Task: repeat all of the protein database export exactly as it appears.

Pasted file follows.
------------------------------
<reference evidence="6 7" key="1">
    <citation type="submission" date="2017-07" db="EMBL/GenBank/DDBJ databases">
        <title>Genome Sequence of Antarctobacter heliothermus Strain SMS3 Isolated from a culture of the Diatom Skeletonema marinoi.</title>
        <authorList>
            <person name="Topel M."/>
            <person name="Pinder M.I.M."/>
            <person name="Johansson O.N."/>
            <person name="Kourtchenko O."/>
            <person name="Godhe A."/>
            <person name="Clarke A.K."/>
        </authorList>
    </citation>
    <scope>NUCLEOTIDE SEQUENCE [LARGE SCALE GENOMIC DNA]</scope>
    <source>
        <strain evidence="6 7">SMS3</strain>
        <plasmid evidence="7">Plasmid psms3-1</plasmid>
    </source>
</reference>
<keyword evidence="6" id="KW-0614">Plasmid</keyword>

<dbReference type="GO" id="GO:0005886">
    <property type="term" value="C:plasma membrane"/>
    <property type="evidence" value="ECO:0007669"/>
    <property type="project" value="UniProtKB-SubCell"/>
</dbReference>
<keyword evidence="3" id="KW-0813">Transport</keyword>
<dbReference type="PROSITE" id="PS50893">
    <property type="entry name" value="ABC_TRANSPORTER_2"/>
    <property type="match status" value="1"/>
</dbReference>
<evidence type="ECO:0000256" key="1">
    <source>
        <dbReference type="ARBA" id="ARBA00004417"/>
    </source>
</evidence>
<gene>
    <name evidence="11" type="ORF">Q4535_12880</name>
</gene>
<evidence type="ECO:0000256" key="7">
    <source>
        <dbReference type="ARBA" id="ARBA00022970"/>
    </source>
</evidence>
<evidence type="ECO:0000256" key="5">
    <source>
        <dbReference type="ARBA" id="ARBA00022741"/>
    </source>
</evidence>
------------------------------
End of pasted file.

<reference evidence="6 7" key="1">
    <citation type="submission" date="2017-07" db="EMBL/GenBank/DDBJ databases">
        <title>Genome Sequence of Antarctobacter heliothermus Strain SMS3 Isolated from a culture of the Diatom Skeletonema marinoi.</title>
        <authorList>
            <person name="Topel M."/>
            <person name="Pinder M.I.M."/>
            <person name="Johansson O.N."/>
            <person name="Kourtchenko O."/>
            <person name="Godhe A."/>
            <person name="Clarke A.K."/>
        </authorList>
    </citation>
    <scope>NUCLEOTIDE SEQUENCE [LARGE SCALE GENOMIC DNA]</scope>
    <source>
        <strain evidence="6 7">SMS3</strain>
        <plasmid evidence="7">Plasmid psms3-1</plasmid>
    </source>
</reference>
<keyword evidence="6" id="KW-0614">Plasmid</keyword>

<dbReference type="GO" id="GO:0005886">
    <property type="term" value="C:plasma membrane"/>
    <property type="evidence" value="ECO:0007669"/>
    <property type="project" value="UniProtKB-SubCell"/>
</dbReference>
<keyword evidence="3" id="KW-0813">Transport</keyword>
<dbReference type="PROSITE" id="PS50893">
    <property type="entry name" value="ABC_TRANSPORTER_2"/>
    <property type="match status" value="1"/>
</dbReference>
<evidence type="ECO:0000256" key="1">
    <source>
        <dbReference type="ARBA" id="ARBA00004417"/>
    </source>
</evidence>
<gene>
    <name evidence="11" type="ORF">Q4535_12880</name>
</gene>
<evidence type="ECO:0000256" key="7">
    <source>
        <dbReference type="ARBA" id="ARBA00022970"/>
    </source>
</evidence>
<evidence type="ECO:0000256" key="5">
    <source>
        <dbReference type="ARBA" id="ARBA00022741"/>
    </source>
</evidence>